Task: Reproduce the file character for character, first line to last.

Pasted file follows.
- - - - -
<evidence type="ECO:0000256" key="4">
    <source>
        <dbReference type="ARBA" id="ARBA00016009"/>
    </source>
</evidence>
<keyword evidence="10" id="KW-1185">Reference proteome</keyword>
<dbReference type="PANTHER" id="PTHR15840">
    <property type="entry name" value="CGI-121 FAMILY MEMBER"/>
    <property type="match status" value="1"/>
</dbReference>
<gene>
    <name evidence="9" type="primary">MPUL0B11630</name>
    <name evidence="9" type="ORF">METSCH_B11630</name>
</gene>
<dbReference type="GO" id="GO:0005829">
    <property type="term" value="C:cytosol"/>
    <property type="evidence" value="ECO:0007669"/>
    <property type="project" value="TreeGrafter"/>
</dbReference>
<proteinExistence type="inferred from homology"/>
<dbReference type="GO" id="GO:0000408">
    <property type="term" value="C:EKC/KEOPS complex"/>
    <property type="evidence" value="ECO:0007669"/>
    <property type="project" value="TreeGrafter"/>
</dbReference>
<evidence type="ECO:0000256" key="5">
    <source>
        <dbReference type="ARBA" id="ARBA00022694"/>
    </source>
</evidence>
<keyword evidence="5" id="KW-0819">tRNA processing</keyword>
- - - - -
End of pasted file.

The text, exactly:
<evidence type="ECO:0000256" key="4">
    <source>
        <dbReference type="ARBA" id="ARBA00016009"/>
    </source>
</evidence>
<keyword evidence="10" id="KW-1185">Reference proteome</keyword>
<dbReference type="PANTHER" id="PTHR15840">
    <property type="entry name" value="CGI-121 FAMILY MEMBER"/>
    <property type="match status" value="1"/>
</dbReference>
<gene>
    <name evidence="9" type="primary">MPUL0B11630</name>
    <name evidence="9" type="ORF">METSCH_B11630</name>
</gene>
<dbReference type="GO" id="GO:0005829">
    <property type="term" value="C:cytosol"/>
    <property type="evidence" value="ECO:0007669"/>
    <property type="project" value="TreeGrafter"/>
</dbReference>
<proteinExistence type="inferred from homology"/>
<dbReference type="GO" id="GO:0000408">
    <property type="term" value="C:EKC/KEOPS complex"/>
    <property type="evidence" value="ECO:0007669"/>
    <property type="project" value="TreeGrafter"/>
</dbReference>
<evidence type="ECO:0000256" key="5">
    <source>
        <dbReference type="ARBA" id="ARBA00022694"/>
    </source>
</evidence>
<keyword evidence="5" id="KW-0819">tRNA processing</keyword>